So, how to live in the opposite spirit? Well, if riots are about violence, we live in a way that brings healing. If looting is about theft and destruction then we live in generosity and set about rebuilding. If the anger and violence is anything at all to do with anguish and a lack of meaning and purpose, then we live as those who have hope in our hearts, and work towards seeing our vision of a better society become a reality.

About 2,500 years ago a wise man, a prophet even, said “seek the peace and prosperity of the city...because if it prospers, you too will prosper”. That's what we did this morning as around 100 people, including our elected representatives and council officials, gathered in solidarity, and in practical action to help shop owners affected by last nights disturbances.

500 years later Jesus taught about living in the opposite spirit. He talked about a kind of godly defiance. “if someone hits your right cheek offer them the left, if they take your outer garments, give them your underwear too, if they make you carry a pack one mile, walk two”. It’s not weakness, it’s a sign of strength, a surge of the free spirit that turns the act of darkness on its head, and provides a space for light to shine.

Last night, a group of people showed their disdain of our city with hammers and kicks, with destruction and theft. This morning a group of people showed their love with brooms and gloves, with healing, generosity and love.

Out of darkness cometh light? Hell yeah! LoveWolves.

Tuesday, August 09, 2011

Baptist Union of Great Britain President calls for prayers for London and our cities

Pray for the peace of the city, may peace be within your homes and security on your streets.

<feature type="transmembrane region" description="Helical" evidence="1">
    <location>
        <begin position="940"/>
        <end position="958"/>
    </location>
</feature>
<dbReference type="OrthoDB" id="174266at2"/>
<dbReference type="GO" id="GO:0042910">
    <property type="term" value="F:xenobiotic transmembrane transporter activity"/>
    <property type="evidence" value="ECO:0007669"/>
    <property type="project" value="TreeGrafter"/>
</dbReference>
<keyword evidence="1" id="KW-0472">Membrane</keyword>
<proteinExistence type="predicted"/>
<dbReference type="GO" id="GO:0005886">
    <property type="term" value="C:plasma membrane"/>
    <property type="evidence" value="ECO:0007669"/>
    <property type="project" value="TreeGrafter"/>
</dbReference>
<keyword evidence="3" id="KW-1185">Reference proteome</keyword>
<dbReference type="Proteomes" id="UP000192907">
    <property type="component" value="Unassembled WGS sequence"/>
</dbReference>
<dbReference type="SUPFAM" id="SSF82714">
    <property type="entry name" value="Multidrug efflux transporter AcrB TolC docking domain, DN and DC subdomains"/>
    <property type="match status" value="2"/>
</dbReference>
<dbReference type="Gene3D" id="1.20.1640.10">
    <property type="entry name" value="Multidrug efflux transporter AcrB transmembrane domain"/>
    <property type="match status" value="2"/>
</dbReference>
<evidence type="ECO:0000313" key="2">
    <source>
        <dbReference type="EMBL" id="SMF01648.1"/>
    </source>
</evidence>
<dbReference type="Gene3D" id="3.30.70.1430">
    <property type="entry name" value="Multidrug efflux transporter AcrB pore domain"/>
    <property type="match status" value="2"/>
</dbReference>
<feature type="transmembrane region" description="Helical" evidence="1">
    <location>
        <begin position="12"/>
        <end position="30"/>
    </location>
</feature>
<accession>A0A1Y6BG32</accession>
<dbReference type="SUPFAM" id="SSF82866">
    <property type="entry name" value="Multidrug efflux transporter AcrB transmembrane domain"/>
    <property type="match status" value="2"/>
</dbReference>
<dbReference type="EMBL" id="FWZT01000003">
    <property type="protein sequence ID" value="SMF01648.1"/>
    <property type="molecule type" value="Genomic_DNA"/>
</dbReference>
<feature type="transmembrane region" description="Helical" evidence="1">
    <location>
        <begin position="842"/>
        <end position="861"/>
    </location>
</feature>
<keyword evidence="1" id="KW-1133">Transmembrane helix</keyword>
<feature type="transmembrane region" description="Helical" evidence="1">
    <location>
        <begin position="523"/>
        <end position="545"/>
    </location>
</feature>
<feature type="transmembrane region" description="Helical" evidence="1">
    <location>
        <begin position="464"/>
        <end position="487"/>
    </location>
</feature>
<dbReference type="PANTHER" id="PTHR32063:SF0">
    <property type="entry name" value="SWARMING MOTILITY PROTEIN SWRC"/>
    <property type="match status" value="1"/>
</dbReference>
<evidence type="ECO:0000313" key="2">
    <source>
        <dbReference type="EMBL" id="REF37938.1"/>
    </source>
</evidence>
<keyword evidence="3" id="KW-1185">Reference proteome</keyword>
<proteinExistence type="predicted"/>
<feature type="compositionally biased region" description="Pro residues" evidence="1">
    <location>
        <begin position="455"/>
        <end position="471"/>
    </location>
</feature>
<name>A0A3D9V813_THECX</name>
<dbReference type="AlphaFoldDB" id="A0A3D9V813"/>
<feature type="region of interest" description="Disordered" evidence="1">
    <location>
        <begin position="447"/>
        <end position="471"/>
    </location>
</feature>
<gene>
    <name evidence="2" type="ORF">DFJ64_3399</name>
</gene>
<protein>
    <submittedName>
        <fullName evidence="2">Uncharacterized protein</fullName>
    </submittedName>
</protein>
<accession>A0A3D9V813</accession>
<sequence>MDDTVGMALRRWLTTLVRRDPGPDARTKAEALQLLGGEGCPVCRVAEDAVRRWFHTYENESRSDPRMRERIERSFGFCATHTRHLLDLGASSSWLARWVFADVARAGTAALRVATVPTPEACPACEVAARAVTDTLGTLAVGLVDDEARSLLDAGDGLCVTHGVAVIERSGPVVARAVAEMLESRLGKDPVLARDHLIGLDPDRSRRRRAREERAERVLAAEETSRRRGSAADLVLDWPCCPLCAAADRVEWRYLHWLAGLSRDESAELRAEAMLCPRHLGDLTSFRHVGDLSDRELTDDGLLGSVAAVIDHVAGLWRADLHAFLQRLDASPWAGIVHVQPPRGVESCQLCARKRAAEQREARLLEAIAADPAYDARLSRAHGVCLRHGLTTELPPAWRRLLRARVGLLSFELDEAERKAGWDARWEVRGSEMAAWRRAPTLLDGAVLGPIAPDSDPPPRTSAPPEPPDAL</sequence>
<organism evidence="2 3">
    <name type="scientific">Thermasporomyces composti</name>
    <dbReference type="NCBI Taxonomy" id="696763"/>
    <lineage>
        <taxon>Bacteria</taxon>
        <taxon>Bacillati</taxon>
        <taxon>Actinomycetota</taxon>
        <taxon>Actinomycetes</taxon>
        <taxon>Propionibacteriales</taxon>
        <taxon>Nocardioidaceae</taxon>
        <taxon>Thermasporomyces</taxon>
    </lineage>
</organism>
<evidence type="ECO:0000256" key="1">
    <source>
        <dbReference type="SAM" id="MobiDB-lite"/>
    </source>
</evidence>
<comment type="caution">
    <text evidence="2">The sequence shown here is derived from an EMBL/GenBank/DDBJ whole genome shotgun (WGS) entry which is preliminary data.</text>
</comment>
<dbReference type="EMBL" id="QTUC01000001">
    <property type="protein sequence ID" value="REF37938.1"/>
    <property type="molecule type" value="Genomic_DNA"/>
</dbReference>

Will you join me please in praying for the peace of our cities, and especially for the people of Tottenham. 
Pray for the family and friends of Mark Duggan as they absorb the shock of his violent and premature death- pray that the circumstances of his death may become clear for everyone to see and that those who loved him will have confidence that justice has been done. 

Pray for everyone who has been traumatised by the events of the weekend- the policemen who have been injured, and their families- those who have lost homes and businesses- those who have lost their sense of living in a friendly and safe place. 

Pray for our police, that there will be among them exceptional men and women, able to understand the hopes and fears of all the different individuals and groups they deal with, able to uphold the law with wisdom, integrity and discretion, able to step over prejudice, their own and other people's. 

Pray for entrepreneurs and business people with drive and energy to create sustainable, worthwhile jobs for folk living in Tottenham, and across our country... 

Pray for mothers and fathers to stand steady and faithful at the heart of their families, and offer the disciplines of love, truth and example. May they model how to seek justice without violence. 

Pray for the young, that they will listen to the voices calling them to live courageously and freely, and will turn away from those influences calling them to alienation and victimhood. 

Pray for the churches of Tottenham, and especially our church in the High Road and its minister, Peter George - may they be communities of hope and reconciliation, outposts of God's Kingdom that is coming.
Pray for the future when resources may be scarce, jobs and homes hard to come by, May we be those who demonstrate a genuine concern for our neighbours, the salt that resists the tendency to care only for ourselves, the light that reveals all the many dimensions of well being that do not depend on affluence. 

For the sake of my family and my friends I will say, "peace be within you". Amen 

Pat Took, President of the Baptist Union of Great Britain 
These prayers were written before last night's violence. They will also appear in this week's The Baptist Times

Please pray these prayers for the city of Wolverhampton too. Last night the police station near our church building was attacked and vandalised, and one of the officers cars smashed up. Locally there are many precautions being taken, and rumours about about possible upset later. Please pray for peace in our cities. - JS

Wednesday, May 04, 2011

Tuesday, April 26, 2011

March of Hope